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Compassionate Leadership

Exceptional leaders understand that true greatness comes from sacrificing personal interests for the greater good of the team.”

Compassionate Leadership

In this month’s edition I focus on leadership skills which enhance the mental well-being of your teams. It seems appropriate given that it’s Mental Health Awareness week in the UK.

I’m sure lots of leaders out there think they are compassionate leaders and believe their people are their biggest asset. But how many leaders really understand what it takes to be a compassionate leader and get the best from their teams.

A compassionate leader focuses on relationships - paying particular attention to what people say, carefully listening, really understanding, empathising and being there to support their team. By doing this they build a culture where colleagues feel valued, respected and looked after. Consequently you create a team that are able to reach their full potential and do their best work.

In today’s edition I’m going to talk about:

(1) Mental Well-being: what factors influence your mental well-being and how to optimise it.

(2) Compassionate Leadership: Fundamentals and how to be a compassionate leader.

1. Mental Well-being

1.1. How does your mental state impact your energy, performance and well-being?

Firstly it’s important to recognise that there are a number of different influencers that can impact your energy levels and ability to function at your best.

  1. Spiritual: influencers are individual and impacted by your values, beliefs, purpose, goals and desires.

  2. Mental: influencers involve your clarity, focus, distractions, interest and level of challenge in what you are doing.

  3. Emotions: signal your belief system and how well your needs and desires are being met, and how excited and enthusiastic you are what you are doing.

  4. Physical: awareness of your body, what it's telling you, and how well you take care of your physical wellbeing are crucial for creating physical energy and power to perform.

  5. Social: having the right amount of interaction and feeling supported in your role is critical to your energy levels.

  6. Environmental: Your work environment, settings, equipment and clothing will impact how willing, motivated and enthusiastic you are to perform.

Energetic Influencers

If you’d like to learn more about this topic I share further insights here on Energy Leadership.


Now let's focus in on the mental aspects of your well-being.

1.2. Mental Health: Your mental health relates to your brain power and your brains ability to function. 

Your mental health affects your performance and is related to your thoughts and how they are processed in your brain.  The more “present in the moment” you are, the greater your:

  • Ability to Concentrate and Focus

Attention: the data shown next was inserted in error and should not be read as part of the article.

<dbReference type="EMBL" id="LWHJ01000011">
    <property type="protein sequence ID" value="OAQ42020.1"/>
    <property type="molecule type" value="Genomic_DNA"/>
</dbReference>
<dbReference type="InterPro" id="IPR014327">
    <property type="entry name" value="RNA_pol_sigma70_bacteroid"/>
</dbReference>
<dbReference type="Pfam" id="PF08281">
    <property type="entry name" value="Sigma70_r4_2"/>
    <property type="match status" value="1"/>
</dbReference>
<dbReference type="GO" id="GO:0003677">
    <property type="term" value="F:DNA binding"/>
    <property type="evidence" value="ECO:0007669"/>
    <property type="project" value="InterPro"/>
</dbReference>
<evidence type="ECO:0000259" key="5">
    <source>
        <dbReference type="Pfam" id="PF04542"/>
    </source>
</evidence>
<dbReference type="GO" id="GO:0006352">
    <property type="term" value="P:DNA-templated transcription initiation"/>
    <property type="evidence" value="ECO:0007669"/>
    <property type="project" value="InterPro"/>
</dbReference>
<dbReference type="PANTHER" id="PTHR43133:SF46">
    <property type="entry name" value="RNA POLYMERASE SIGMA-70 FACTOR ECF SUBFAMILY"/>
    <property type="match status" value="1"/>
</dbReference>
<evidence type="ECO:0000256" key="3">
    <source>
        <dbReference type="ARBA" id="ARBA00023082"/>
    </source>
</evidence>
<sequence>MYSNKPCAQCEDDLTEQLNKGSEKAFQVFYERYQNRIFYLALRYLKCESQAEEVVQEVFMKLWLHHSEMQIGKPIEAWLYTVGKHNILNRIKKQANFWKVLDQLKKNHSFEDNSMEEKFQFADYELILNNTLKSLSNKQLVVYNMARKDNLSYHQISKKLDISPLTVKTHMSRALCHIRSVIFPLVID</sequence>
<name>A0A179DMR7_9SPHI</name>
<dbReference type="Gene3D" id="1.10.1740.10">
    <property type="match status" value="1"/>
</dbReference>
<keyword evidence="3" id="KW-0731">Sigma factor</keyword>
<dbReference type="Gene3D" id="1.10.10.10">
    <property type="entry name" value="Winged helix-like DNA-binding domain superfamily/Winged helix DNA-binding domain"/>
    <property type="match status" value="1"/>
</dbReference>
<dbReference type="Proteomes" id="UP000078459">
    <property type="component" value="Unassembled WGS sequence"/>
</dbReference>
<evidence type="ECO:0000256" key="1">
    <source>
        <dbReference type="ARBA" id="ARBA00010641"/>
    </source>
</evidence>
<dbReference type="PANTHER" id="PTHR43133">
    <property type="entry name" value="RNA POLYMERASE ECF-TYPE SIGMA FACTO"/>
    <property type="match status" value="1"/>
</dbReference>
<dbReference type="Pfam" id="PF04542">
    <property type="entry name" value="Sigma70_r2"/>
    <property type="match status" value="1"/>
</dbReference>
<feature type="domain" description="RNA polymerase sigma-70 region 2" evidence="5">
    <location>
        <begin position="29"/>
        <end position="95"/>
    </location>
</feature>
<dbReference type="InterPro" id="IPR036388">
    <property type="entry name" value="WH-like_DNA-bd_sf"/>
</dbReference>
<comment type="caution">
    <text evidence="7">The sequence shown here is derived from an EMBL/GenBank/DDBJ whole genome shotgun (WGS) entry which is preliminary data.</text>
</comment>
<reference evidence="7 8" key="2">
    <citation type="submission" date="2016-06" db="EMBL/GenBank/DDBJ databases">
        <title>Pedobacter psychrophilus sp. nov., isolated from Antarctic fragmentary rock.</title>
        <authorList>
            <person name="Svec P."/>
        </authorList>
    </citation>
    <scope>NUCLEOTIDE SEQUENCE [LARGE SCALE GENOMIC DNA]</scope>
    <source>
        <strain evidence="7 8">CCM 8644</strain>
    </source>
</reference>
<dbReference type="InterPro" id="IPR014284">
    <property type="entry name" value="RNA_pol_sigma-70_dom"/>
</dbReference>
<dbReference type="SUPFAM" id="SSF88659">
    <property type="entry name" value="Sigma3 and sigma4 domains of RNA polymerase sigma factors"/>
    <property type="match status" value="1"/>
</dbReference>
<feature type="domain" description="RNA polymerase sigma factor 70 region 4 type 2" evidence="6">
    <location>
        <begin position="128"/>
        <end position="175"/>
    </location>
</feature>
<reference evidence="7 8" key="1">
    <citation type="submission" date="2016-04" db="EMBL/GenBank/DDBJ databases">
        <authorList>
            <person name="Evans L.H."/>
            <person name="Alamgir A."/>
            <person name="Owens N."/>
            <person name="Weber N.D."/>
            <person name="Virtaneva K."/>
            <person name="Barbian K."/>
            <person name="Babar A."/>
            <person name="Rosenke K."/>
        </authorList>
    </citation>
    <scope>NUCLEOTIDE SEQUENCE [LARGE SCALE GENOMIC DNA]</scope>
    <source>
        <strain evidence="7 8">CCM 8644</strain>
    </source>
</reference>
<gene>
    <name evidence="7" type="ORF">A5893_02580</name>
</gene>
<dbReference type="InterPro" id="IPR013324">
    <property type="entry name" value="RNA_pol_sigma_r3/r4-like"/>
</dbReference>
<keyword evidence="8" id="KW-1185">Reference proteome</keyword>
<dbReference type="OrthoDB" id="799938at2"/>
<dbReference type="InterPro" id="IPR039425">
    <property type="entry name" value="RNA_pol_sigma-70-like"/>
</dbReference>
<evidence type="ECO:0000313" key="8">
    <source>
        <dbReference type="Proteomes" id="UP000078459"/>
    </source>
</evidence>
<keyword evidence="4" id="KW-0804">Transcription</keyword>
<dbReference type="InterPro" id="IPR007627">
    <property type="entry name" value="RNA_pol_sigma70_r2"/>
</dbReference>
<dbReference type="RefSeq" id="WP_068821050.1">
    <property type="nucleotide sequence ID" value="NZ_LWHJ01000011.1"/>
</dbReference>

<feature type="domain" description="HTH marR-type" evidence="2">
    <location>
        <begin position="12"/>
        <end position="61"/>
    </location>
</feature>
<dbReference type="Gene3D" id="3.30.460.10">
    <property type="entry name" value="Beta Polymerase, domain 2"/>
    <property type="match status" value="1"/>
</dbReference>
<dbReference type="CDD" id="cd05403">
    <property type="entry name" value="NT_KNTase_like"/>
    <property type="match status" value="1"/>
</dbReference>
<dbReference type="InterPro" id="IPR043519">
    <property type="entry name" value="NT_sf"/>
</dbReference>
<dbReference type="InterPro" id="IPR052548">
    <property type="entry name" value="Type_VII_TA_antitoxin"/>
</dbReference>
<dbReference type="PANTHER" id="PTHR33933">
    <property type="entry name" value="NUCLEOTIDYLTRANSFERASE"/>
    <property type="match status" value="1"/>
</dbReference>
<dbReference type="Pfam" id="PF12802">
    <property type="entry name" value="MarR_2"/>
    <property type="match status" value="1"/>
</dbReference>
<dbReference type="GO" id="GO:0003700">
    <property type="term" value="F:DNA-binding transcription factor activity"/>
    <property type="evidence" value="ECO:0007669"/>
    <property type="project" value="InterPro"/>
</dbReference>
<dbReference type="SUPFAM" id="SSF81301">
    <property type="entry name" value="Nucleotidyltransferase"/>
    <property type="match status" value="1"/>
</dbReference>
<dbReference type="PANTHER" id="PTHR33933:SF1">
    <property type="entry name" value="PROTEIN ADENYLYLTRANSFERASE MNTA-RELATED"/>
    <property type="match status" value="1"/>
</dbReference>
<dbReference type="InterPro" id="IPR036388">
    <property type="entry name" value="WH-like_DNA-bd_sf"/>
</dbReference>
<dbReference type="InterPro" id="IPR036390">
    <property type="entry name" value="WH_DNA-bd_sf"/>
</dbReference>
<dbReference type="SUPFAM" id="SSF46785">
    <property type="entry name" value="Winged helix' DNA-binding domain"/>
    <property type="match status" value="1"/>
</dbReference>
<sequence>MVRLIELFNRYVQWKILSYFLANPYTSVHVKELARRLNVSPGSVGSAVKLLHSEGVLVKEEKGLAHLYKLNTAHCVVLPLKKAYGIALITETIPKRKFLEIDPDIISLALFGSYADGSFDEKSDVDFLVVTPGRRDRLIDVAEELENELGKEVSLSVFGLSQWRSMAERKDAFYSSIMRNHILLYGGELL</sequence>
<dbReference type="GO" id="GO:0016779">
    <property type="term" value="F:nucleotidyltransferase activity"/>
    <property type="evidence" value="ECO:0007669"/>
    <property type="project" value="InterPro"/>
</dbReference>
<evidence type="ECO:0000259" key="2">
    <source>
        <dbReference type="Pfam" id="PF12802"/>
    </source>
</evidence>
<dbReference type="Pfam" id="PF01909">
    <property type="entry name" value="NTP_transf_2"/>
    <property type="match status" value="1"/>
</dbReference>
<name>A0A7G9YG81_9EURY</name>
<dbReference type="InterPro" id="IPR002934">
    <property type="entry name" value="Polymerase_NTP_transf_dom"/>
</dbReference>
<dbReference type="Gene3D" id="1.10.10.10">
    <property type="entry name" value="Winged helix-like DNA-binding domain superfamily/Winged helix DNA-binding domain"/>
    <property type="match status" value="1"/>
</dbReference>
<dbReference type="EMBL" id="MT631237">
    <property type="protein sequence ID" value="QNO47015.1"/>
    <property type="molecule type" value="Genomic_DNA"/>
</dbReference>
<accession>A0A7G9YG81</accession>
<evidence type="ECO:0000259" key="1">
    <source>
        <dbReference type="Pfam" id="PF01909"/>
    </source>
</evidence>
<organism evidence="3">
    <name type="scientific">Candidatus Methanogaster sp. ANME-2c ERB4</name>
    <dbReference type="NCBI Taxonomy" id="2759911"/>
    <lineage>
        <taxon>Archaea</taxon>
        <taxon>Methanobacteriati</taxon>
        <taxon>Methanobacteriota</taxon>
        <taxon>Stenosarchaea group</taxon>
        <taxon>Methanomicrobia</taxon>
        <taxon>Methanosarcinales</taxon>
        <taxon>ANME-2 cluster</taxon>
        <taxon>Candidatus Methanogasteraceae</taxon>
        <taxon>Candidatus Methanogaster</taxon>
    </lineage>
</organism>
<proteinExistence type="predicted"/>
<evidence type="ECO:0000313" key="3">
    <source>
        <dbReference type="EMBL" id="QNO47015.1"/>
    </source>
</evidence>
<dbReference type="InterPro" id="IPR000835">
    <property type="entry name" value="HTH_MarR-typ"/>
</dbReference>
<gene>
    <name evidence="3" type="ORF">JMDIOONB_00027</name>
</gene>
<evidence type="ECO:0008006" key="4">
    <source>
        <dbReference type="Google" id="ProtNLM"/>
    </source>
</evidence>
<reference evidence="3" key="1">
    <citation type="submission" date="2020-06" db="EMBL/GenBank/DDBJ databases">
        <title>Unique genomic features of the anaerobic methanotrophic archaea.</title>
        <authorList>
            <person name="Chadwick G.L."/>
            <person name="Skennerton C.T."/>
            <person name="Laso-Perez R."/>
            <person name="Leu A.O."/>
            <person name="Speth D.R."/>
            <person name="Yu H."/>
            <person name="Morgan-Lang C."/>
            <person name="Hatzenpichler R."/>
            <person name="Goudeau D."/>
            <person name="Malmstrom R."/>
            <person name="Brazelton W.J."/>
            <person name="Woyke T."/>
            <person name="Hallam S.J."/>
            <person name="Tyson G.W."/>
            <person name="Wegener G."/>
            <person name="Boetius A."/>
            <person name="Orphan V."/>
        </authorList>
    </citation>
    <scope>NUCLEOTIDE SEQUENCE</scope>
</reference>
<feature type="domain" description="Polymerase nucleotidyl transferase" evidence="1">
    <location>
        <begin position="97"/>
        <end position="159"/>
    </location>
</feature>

• Alertness, Awareness and Intuition

  • Clarity of thought and Decision Making

  • Creativity and Memory Recall

Leaders that are at their best mentally will show-up energised, they will be present, alert, engaged, focused and able to make those difficult decisions for the benefit of the whole organisation. If you are a leader this is where you want to spend most of your time.

Conversely when leaders show up stressed and under pressure they will not be at their best mentally. Typically they will be distracted and low on energy. They will find it more difficult to concentrate and become indecisive. Their perspective may become distorted and they may feel stuck.

If you are often stressed and struggle to show up at your best you may want to better understand why this is the case and find a way to show up at your best more often. The Energy Leadership Index Assessment is a scientifically validated tool that can be used to do exactly this.

Energy Leadership Index Assessment - Understand your Energetic Make-Up


1.3. What can you do to optimise your mental state?

Here are 7 areas relating to your mental state which should help you as a leader perform more effectively and look after your mental well-being.

(1) Alertness:

  • Leaders often need to make quick decisions and react appropriately. Your alertness allows you to recognise cues around you quickly, think on your feet and response effectively.  Optimal alertness differs by person and is affected by different variables like sleep, diet, stress and exercise.

  • TIP: Find your “power hour”. When are you at your most energetic and functioning optimally – the early morning or late evening – and why?

(2) Focus and Concentration:

  • Your Concentration is your ability to pay attention to something for a length of time. Focus relates to the “something” you are paying attention to and can be broad or narrow. The two are related.

  • TIP (Focus): Where do you focus and when do you perform at your full potential? Focus on what you want to happen, as opposed to what you don’t want to happen.

  • TIP (Concentration): What distracts your concentration throughout the day? Avoid multi-tasking and block time to specific tasks with breaks.

(3) Awareness:

  • Your awareness is influenced by your experiences and from this comes confidence. Leaders draw on their experience to anticipate and make effective decisions. Acute awareness comes from tuning into your surroundings and adapting how you engage and communicate.

  • TIP: How effective are you at making predictions based on your reading of a situation? Higher levels of focus, concentration and awareness typically result in better predictions. Try predicting what will happen.

(4) Accessing Creativity:

  • Your ability to find new ways of solving challenges and approaching situations reflects your creativity. Typically leaders are more creative when they show up energised rather than stressed.

  • TIP: There are a number of creativity techniques that involve “jumping out of your river”. This is where you purposefully take a different perspective or look through a different lens. Techniques include (1) Break the Rules (2) Reversal and (3) SCAMPER.